Despite its best intentions, Auto Truck struggled through its first decade. Then—across a span of ninety years—four generations of the Dondlinger family would contribute to diversifying and expanding Auto Truck Group to become the leading upfit company it is today.

Current Auto Truck President Pete Dondlinger owes the family legacy to his great grandfather, Eugene James “Don” Dondlinger. In the mid-1920s, Don worked as an engineer in Wisconsin at a trader company. He had refined a mechanical hoist for dump trucks. He recorded a film of the hoist with its new technology in operation and began showing it around the country to generate sales to different dealers.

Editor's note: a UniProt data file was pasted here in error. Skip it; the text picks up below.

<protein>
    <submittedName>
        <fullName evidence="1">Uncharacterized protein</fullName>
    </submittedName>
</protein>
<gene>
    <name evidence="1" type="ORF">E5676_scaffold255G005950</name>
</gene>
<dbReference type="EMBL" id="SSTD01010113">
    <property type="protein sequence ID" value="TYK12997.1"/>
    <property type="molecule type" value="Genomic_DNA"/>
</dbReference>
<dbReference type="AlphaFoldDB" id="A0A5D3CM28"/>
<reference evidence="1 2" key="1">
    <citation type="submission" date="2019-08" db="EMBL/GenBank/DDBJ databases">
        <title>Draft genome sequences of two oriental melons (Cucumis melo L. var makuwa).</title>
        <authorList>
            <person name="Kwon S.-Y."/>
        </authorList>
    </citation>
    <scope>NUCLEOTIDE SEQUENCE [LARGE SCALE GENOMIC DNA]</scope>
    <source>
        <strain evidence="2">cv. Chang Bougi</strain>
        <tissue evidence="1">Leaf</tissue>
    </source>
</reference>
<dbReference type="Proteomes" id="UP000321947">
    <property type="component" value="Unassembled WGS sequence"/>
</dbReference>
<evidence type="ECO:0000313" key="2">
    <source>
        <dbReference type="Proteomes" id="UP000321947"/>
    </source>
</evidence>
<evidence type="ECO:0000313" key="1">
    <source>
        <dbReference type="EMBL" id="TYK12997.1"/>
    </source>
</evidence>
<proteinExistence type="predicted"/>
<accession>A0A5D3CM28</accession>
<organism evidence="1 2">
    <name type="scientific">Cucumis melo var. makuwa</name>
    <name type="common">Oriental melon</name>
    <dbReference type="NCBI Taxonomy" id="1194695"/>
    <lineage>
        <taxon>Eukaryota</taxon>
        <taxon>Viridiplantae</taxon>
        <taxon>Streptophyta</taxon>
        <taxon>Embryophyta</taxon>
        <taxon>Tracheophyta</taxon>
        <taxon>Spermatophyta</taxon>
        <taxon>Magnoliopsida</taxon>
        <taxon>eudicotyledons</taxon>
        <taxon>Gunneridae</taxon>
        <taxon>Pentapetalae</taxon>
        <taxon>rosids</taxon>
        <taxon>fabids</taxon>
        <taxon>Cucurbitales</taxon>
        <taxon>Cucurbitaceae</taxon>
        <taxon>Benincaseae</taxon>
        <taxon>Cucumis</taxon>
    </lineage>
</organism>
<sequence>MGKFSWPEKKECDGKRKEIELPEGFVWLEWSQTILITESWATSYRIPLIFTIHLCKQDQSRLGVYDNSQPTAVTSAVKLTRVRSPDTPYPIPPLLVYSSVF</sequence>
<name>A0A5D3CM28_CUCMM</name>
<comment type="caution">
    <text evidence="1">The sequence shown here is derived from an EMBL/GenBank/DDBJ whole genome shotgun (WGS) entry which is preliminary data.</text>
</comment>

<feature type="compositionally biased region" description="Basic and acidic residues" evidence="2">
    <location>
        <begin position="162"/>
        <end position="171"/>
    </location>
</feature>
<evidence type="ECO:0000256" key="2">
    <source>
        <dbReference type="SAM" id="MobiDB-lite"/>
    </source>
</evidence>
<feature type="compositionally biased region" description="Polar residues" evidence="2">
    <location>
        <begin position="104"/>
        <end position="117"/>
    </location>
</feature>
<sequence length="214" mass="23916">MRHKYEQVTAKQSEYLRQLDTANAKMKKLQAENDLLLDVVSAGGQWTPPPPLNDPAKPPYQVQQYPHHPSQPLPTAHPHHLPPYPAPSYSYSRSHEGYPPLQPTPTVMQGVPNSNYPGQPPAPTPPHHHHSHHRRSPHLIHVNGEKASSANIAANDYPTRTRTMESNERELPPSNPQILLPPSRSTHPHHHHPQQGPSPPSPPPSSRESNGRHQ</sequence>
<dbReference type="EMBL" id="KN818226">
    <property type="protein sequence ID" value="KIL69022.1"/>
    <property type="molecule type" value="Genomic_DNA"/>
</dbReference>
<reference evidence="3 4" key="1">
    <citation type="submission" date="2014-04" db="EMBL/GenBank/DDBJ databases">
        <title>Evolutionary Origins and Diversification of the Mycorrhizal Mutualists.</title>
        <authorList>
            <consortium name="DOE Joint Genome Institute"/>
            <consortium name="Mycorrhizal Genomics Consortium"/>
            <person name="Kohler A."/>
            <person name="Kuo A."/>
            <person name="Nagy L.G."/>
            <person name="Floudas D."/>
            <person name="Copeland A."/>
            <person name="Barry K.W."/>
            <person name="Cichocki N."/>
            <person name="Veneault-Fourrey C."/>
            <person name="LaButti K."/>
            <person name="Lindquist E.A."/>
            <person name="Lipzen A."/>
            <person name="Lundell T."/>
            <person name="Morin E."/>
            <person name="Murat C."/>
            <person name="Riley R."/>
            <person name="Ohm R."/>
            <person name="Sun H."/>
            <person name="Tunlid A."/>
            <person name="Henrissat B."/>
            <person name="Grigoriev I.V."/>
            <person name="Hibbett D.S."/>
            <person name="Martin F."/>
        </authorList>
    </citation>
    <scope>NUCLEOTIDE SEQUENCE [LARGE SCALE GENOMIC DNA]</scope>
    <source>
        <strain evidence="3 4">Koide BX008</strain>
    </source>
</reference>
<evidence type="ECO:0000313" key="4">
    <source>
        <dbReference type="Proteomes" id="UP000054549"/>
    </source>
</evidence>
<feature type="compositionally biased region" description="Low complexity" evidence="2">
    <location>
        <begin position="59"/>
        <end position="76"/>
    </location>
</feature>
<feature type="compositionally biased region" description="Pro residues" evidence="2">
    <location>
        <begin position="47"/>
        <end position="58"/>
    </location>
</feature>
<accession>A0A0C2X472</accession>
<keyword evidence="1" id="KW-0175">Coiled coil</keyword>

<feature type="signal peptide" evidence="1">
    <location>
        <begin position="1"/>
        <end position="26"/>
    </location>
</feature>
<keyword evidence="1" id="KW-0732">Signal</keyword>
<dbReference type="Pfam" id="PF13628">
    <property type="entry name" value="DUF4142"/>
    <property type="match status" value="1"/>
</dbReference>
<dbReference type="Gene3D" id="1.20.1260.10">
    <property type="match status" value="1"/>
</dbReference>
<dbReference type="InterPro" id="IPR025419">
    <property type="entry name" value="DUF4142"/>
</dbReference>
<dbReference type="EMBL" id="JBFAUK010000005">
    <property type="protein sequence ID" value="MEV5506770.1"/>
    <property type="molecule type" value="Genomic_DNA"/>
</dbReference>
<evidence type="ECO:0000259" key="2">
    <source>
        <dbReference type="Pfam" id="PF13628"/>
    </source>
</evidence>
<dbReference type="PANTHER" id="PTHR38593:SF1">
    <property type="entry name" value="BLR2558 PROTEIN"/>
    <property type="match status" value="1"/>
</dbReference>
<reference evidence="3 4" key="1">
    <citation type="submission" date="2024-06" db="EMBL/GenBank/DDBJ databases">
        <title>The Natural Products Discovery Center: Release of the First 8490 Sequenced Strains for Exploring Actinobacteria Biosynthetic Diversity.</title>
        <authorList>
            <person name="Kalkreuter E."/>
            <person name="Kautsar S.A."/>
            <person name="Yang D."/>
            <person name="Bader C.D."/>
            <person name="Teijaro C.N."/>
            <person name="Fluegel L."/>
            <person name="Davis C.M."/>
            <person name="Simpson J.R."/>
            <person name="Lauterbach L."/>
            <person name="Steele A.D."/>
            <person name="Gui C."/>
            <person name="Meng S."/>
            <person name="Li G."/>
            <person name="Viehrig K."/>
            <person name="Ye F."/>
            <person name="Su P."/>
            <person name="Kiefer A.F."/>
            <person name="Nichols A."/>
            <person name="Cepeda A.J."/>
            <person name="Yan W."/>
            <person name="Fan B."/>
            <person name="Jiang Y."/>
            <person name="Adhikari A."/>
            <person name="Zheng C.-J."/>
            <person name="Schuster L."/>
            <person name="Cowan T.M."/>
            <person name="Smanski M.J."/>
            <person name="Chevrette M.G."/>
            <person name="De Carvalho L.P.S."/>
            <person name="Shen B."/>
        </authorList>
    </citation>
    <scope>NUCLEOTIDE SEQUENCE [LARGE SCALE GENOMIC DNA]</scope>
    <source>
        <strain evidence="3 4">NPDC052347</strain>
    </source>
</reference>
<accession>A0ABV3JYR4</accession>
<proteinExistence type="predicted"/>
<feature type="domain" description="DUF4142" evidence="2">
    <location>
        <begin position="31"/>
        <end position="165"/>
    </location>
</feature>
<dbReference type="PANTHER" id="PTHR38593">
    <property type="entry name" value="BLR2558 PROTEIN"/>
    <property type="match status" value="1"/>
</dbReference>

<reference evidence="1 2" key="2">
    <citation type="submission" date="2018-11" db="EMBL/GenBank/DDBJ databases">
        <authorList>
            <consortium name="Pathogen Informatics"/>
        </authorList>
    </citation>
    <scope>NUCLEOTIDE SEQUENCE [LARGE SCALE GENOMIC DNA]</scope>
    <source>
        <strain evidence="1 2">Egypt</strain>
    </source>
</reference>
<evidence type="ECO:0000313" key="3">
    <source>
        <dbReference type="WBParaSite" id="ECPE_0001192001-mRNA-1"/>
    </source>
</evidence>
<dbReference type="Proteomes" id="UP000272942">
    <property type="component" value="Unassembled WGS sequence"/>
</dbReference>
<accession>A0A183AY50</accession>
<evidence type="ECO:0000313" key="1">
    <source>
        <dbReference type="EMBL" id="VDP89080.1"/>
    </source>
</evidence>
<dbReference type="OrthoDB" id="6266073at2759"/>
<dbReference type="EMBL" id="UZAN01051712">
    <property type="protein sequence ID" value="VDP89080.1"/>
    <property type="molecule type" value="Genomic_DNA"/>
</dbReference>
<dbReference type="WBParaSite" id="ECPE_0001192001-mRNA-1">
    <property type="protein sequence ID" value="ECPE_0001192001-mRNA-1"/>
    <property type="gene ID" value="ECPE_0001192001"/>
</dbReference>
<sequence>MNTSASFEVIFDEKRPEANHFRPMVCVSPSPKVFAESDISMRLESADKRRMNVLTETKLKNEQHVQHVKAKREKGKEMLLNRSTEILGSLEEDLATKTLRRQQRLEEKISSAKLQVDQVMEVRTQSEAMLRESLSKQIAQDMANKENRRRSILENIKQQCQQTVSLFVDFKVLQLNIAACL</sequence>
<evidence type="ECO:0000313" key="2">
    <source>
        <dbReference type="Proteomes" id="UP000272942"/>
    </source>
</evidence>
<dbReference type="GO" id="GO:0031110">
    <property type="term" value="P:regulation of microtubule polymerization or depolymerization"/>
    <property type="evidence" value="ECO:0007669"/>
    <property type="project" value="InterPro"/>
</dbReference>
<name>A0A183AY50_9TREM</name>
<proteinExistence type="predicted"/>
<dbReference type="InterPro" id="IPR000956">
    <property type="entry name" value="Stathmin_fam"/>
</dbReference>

Don’s travels brought him to bustling Chicago, and he came upon Auto Truck. With a passion for the automotive industry, Don joined the company and began building truck bodies while still selling his hoist to dealers on the side. Don was a talented engineer with an eye for innovation and a knack for marketing. The success of his hoist sales eventually caught the attention of Garfield Wood, founder of the Wood Hydraulic Hoist & Body Company in Detroit. Gar bought the hoist business from Don. Next Don designed another truck body and sold it to Heil Company, a Milwaukee, WI company that built garbage trucks.